“You get that focus, you can take whatever you want.”
All people watch other people. Some people make a career off of watching people and exploiting their weak points. Focus is about those people. For basically his entire life, Nicky Spurgeon (Will Smith) has been exposed to the world of con-artistry, learning the trade from his father and his father’s father. Nicky’s one of the best—maybe the best—in the business, building a medium-sized empire on small-scale thefts and jobs.
Nicky’s world changes when he is the target of a botched con job by a woman named Jess (Margot Robbie). Immediately recognizing that her intended mark is someone she can learn from, Jess begs Nicky to take her under his wing, to which he acquiesces to. The more time the two spend together, the more feelings begin to crystallize and guards begin to be let down. In this life that Nicky and Jess partake in however, mixing love with business only makes things complicated.
Con-artistry. Whenever it appears prominently in a film there should be one rule of expectancy: Never trust anyone, or anything. It is all a game within a game within a game. Does that get repetitive eventually? To yours truly it does, but that doesn’t mean there isn’t a joy-free ride to be had. Focus will likely not anything to remember years down the line, but if a hunger for who’s playing who is desired, it may satisfy it.
Directed by the tag team of John Requa and Glenn Ficarra (Crazy.Stupid.Love), Focus has a notable look and feel to it that meshes with the elements of the plot. Visually, the film is mellow and cool, super slick and effortless. The same can be said for the score and soundtrack which is real subtle and blends in with the background, whether it be the jazzy brass found in the New Orleans-set scenes or the softer rock and acoustic instrumental sounds lingering in the more personal scenes.
This approach feels reflective to the career of a successful con-artist. One never brings attention to themselves or makes their intentions known, but their presence still has to be present in order to capitalize on their mark. Even when the plot becomes dull and sort of convoluted, a level of interest was still had on my end simply because of the scenery and sound.
The plot does work initially though, especially in the first half. There is intrigue in seeing how these capers hit their targets, and the actual science used to do so. It is exposition and used heavily, possibly a bit too much, in spots but there’s no denying the fact that hearing Smith talk about the pull-off of the job is entertaining. Near the end of the first half, there is a Super Bowl sequence that is without a doubt the best thing about this movie, unpredictable and full of suspense. As close to describing it without spoiling, it is what The Gambler should have been in its high-stakes moments.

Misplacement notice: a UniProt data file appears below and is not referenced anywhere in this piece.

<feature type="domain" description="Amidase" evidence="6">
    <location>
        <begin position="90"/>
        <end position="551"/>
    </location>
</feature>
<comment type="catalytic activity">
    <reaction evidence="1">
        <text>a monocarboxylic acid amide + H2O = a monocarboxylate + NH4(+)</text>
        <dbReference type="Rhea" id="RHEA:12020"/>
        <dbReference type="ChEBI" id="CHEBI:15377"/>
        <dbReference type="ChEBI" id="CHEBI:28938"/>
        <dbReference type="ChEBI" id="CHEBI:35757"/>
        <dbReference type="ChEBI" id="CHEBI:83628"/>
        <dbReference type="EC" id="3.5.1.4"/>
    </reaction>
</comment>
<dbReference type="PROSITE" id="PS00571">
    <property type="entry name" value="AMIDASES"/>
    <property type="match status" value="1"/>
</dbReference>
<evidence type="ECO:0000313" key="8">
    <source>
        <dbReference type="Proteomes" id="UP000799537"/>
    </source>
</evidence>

Unfortunately, this moment serves as the climax for not just the first half, but the movie as a whole. It would be wrong to say Focus completely drags the rest of the way when the locale shifts to Argentina, but it does feel like it is in a holding pattern for a prolonged period of time, and the whole “Grand Prix” race job has nowhere near the interest of the Super Bowl ones. Near the end the pace ratchets up again with a few nicely pulled-off twists that help to clarify a some of the jumbled second half, but a point arrives when an extra few of them occur and it becomes hard not to start racking the brain as to how they work.
Issues with the plot or not, Will Smith and Margot Robbie do solid enough work to mitigate them somewhat. Yours truly has never been the biggest Smith fan even in his heyday, but it is clear the man has star power. Obviously, his character of Nicky isn’t one to really connect with, and as such it is hard to in many ways care for him. There are bits here and there but nothing to really latch on to. But with that said, Smith’s character is supposed to be a poised, composed, never flustered individual with supreme confidence, and Will brings that to the table here without trying. About the only way where Smith, and Robbie for that matter, fail is with the humor. So many lines falls flat (subjectively) and there’s a feeling that Requa and Ricarra believe this film is funnier than it is.
Still, he shares a noticeable amount of chemistry with Margot Robbie. Robbie is more than fine here, but she doesn’t get the material (in my opinion at least) to work with like she did in say, The Wolf of Wall Street to be more than a generic romantic interest. Still, being here and starring with Smith lays a nice foundation chemistry-wise for something called Suicide Squad.
Endless twists abound, Focus is held together together by a game Will Smith, Margot Robbie, their chemistry, and an effective technical presentation. Never trust a con, or a con movie for that matter.
Photo credits go to movietalkies.com, variety.com, and aceshowbiz.com.
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